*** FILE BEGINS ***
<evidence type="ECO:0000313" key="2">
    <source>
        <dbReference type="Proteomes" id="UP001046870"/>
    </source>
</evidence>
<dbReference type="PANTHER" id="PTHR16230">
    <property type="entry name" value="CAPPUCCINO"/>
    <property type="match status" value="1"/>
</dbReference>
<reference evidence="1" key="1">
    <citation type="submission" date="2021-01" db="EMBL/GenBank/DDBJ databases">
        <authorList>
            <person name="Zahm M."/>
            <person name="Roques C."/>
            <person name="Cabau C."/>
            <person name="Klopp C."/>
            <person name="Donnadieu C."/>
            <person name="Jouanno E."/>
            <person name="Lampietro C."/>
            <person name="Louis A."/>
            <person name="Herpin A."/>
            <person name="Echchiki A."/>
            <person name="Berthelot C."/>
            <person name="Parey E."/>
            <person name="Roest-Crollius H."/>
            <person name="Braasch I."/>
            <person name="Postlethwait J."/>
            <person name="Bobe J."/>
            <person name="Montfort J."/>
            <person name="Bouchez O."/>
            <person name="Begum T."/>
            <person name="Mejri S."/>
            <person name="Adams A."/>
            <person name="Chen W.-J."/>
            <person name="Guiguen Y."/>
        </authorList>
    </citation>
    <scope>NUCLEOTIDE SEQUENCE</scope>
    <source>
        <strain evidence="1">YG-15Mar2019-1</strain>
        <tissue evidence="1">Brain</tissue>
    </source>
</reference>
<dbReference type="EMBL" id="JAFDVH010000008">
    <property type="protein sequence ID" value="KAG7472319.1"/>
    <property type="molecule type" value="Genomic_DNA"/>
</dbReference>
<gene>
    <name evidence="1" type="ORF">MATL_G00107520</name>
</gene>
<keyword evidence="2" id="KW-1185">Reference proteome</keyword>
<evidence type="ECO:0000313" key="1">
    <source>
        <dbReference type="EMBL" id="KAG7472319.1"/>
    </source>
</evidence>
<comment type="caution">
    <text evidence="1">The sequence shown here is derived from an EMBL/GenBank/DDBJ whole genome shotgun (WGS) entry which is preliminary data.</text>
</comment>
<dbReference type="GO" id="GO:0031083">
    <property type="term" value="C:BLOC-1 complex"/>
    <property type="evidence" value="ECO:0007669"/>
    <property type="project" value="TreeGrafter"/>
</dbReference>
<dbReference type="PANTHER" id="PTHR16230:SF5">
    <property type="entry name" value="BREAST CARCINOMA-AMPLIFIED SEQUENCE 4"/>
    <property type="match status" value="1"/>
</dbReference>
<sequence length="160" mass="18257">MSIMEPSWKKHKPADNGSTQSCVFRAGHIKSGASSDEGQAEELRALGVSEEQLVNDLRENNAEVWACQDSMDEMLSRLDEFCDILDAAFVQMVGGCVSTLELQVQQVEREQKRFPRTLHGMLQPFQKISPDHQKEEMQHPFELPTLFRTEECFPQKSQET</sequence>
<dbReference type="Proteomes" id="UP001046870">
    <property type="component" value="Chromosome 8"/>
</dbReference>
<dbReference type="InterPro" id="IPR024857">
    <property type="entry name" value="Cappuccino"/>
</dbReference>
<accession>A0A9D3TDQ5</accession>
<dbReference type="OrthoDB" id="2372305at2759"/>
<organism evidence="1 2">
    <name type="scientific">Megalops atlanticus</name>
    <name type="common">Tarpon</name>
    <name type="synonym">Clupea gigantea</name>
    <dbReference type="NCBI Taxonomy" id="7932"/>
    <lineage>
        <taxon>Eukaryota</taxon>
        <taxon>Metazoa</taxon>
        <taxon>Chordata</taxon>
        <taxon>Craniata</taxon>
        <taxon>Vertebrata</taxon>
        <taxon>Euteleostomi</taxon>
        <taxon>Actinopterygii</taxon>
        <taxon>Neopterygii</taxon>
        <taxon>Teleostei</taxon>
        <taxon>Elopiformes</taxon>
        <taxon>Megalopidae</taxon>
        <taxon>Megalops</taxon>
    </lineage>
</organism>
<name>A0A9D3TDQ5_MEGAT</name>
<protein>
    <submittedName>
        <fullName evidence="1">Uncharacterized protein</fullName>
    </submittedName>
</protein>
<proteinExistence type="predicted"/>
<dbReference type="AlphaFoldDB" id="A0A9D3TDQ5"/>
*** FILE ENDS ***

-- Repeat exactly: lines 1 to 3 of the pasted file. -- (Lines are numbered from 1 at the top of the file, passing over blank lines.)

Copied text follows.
<evidence type="ECO:0000313" key="2">
    <source>
        <dbReference type="Proteomes" id="UP001046870"/>